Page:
As well as water-driven millstones, Pliny the Elder (AD23-79) implies that water-powered pestles were used in Italy in the 1st century AD for hulling and pounding grain (Natural History 18.23). 

Other literary references to milling in classical sources indicate a growing familiarity with such technology, the millstones being powered by human muscles, animals or water.  Diocletian's Edict of AD301 set down the prices of a watermill, horse mill, donkey mill and hand mill and later in the 4th century the agriculturalist Palladius considered that watermills made both animal and human effort unnecessary and suggested using the outflow of water from baths to drive waterwheels (On Agriculture I.41(42)). 

Writing in the early 6th century, Cassiodorus noted 'The vast numbers of the Roman people in old time are evidenced by the extensive Provinces from which their food supply was drawn, as well as by the wide circuit of their walls, the massive structure of their amphitheatre, the marvellous bigness of their public baths, and the enormous multitude of mills, which could only have been made for use, not for ornament' (Variae 11.39.1).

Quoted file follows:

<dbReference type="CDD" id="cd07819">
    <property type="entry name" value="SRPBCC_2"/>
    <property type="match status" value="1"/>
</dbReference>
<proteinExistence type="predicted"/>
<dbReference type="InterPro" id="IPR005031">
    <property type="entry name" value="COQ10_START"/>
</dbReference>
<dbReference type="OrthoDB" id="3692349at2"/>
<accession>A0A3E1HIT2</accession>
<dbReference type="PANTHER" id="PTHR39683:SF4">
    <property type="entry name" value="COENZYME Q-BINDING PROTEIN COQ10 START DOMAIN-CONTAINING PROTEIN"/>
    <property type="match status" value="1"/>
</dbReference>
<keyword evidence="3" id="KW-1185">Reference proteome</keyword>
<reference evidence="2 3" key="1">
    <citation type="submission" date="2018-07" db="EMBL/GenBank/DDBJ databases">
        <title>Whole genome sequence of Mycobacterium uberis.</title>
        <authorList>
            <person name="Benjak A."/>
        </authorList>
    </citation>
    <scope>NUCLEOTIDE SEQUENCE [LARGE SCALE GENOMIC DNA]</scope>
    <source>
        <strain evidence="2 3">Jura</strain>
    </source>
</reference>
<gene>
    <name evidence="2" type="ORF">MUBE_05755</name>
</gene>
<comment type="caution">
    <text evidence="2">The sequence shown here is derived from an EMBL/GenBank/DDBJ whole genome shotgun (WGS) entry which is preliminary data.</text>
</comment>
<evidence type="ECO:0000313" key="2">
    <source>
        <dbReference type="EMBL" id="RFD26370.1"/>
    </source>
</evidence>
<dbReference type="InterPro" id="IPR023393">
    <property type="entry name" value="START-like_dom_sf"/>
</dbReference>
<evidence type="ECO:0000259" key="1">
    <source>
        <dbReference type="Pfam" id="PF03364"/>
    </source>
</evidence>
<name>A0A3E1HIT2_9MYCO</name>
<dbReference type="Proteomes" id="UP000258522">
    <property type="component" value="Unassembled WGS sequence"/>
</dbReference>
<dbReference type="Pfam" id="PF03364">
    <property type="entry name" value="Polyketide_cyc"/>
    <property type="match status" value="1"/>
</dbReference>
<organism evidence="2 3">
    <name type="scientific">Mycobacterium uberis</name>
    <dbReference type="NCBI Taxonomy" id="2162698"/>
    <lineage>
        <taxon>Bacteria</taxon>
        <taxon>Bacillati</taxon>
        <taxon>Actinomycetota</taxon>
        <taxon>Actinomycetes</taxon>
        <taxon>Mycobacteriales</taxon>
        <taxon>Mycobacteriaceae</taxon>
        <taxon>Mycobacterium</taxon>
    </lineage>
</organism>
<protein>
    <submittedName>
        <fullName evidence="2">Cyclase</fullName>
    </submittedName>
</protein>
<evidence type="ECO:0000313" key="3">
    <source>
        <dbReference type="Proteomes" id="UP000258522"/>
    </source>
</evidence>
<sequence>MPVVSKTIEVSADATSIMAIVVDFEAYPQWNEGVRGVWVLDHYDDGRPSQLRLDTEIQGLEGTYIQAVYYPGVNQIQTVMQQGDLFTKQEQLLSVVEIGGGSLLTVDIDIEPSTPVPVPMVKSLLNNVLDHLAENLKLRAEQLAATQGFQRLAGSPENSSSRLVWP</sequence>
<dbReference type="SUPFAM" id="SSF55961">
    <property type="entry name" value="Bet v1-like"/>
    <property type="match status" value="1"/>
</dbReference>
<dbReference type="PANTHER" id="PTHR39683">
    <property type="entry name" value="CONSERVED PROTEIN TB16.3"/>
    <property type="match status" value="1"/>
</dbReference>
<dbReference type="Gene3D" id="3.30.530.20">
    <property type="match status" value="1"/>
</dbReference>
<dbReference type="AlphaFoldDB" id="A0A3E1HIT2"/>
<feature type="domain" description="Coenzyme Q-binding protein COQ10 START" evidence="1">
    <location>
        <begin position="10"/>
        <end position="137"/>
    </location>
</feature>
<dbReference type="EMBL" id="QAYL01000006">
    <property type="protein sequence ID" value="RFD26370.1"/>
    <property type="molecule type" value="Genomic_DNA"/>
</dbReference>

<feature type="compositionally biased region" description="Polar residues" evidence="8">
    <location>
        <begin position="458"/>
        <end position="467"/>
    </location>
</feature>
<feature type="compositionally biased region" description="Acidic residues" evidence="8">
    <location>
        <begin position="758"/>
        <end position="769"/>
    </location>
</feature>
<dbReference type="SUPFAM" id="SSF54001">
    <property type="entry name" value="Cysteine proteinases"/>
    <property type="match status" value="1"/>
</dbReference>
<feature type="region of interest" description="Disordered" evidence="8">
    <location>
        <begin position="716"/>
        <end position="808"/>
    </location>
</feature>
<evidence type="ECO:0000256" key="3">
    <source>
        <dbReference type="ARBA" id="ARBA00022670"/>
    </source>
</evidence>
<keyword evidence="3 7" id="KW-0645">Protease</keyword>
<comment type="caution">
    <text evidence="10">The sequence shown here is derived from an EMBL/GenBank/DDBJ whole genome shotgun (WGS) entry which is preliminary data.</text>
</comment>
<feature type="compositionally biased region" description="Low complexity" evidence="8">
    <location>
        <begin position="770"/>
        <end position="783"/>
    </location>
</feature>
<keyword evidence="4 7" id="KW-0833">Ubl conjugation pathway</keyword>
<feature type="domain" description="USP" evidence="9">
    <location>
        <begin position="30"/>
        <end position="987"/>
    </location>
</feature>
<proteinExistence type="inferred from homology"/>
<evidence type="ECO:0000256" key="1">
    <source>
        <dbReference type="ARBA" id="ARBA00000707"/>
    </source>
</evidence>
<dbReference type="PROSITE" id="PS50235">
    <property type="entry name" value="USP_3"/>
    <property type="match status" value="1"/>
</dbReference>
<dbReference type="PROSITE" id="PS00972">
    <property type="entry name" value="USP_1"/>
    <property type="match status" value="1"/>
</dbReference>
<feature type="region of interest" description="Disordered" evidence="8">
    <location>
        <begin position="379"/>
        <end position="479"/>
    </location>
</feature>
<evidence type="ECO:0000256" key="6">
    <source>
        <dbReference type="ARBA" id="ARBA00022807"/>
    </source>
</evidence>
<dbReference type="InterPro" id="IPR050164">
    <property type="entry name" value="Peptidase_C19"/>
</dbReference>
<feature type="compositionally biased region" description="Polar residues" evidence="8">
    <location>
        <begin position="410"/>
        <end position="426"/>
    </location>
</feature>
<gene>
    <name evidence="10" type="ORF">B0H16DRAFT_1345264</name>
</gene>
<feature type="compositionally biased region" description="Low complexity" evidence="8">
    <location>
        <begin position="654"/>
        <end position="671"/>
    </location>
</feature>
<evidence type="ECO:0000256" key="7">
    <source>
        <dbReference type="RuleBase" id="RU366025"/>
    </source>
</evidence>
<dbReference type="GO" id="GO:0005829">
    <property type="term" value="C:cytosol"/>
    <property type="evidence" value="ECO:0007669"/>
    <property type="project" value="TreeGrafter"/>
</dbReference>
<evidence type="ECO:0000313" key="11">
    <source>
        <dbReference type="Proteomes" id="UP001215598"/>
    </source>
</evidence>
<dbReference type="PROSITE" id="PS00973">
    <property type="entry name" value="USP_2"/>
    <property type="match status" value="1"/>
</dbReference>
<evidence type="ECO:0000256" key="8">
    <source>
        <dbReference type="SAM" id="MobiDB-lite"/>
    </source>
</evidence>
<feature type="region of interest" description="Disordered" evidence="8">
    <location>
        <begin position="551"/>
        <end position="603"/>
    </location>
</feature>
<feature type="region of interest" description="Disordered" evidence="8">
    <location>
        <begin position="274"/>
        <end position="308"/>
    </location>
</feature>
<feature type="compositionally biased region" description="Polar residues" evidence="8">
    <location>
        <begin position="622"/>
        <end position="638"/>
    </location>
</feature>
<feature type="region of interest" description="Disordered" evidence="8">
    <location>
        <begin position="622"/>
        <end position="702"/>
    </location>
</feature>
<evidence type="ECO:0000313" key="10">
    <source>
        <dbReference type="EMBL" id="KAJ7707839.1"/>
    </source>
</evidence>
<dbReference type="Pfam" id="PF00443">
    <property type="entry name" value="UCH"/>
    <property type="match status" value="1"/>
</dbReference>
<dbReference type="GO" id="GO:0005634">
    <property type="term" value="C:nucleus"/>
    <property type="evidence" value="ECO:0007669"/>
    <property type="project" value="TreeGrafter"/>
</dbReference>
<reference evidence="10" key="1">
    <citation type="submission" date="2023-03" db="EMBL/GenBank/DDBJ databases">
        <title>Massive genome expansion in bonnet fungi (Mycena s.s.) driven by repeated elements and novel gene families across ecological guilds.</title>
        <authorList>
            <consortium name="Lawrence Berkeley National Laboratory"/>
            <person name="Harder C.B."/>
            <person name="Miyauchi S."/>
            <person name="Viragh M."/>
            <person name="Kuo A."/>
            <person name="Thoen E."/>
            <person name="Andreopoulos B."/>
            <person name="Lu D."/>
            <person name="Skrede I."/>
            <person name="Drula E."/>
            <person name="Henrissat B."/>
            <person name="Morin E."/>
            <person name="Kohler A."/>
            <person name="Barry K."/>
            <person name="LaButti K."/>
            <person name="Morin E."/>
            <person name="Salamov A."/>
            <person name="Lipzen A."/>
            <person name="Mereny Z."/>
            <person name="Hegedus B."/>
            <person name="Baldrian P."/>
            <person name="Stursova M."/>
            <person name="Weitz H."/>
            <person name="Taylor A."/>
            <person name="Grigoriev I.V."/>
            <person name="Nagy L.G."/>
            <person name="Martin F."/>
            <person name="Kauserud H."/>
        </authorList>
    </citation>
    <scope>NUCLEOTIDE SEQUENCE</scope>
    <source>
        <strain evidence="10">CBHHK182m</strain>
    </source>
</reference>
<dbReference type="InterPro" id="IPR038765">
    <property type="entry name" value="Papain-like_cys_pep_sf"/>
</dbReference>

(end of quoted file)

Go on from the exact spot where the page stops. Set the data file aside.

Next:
Dutch woodcut of a 17th century horse mill (From 100 Verbeeldingen van Ambachten, J & C Luiken, Amsterdam, 1698, MWAT-042)

Evidence of a complex of watermills has been found through archaeological excavations on the Janiculum Hill in Rome, water being supplied from an aqueduct, the Aqua Triana.  It has been suggested that the mills may have been built in the late 2nd or early 3rd century AD, as part of the reorganisation of the annona, when handouts of grain to the poorer citizens of Rome were replaced by handouts of baked bread.  Evidence for a pair of mills driven by overshot waterwheels has been found in the basement of the Baths of Caracalla, also in Rome, which it is thought were in operation between c.AD275 and AD537.